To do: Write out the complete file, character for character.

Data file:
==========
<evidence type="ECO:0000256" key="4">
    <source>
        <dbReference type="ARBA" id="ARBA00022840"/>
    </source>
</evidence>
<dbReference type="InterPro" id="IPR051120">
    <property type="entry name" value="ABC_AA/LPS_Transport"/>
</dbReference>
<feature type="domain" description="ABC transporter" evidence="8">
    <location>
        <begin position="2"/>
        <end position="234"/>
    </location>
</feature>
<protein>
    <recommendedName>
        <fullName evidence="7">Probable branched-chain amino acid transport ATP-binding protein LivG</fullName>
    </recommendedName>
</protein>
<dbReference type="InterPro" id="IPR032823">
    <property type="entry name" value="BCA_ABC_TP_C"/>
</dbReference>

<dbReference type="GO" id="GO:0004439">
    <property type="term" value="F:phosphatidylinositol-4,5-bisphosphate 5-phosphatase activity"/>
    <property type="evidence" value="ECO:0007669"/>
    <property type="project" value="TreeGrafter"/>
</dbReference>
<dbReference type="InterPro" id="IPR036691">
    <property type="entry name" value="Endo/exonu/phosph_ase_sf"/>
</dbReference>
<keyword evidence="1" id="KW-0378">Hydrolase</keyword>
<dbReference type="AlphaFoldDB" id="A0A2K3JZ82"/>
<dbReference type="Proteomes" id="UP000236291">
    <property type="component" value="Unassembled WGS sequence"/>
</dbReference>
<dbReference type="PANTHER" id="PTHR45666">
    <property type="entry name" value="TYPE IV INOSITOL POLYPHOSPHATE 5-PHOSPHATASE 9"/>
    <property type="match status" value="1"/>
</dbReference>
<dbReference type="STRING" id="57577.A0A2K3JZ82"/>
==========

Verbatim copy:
<evidence type="ECO:0000256" key="4">
    <source>
        <dbReference type="ARBA" id="ARBA00022840"/>
    </source>
</evidence>
<dbReference type="InterPro" id="IPR051120">
    <property type="entry name" value="ABC_AA/LPS_Transport"/>
</dbReference>
<feature type="domain" description="ABC transporter" evidence="8">
    <location>
        <begin position="2"/>
        <end position="234"/>
    </location>
</feature>
<protein>
    <recommendedName>
        <fullName evidence="7">Probable branched-chain amino acid transport ATP-binding protein LivG</fullName>
    </recommendedName>
</protein>
<dbReference type="InterPro" id="IPR032823">
    <property type="entry name" value="BCA_ABC_TP_C"/>
</dbReference>

<dbReference type="GO" id="GO:0004439">
    <property type="term" value="F:phosphatidylinositol-4,5-bisphosphate 5-phosphatase activity"/>
    <property type="evidence" value="ECO:0007669"/>
    <property type="project" value="TreeGrafter"/>
</dbReference>
<dbReference type="InterPro" id="IPR036691">
    <property type="entry name" value="Endo/exonu/phosph_ase_sf"/>
</dbReference>
<keyword evidence="1" id="KW-0378">Hydrolase</keyword>
<dbReference type="AlphaFoldDB" id="A0A2K3JZ82"/>
<dbReference type="Proteomes" id="UP000236291">
    <property type="component" value="Unassembled WGS sequence"/>
</dbReference>
<dbReference type="PANTHER" id="PTHR45666">
    <property type="entry name" value="TYPE IV INOSITOL POLYPHOSPHATE 5-PHOSPHATASE 9"/>
    <property type="match status" value="1"/>
</dbReference>
<dbReference type="STRING" id="57577.A0A2K3JZ82"/>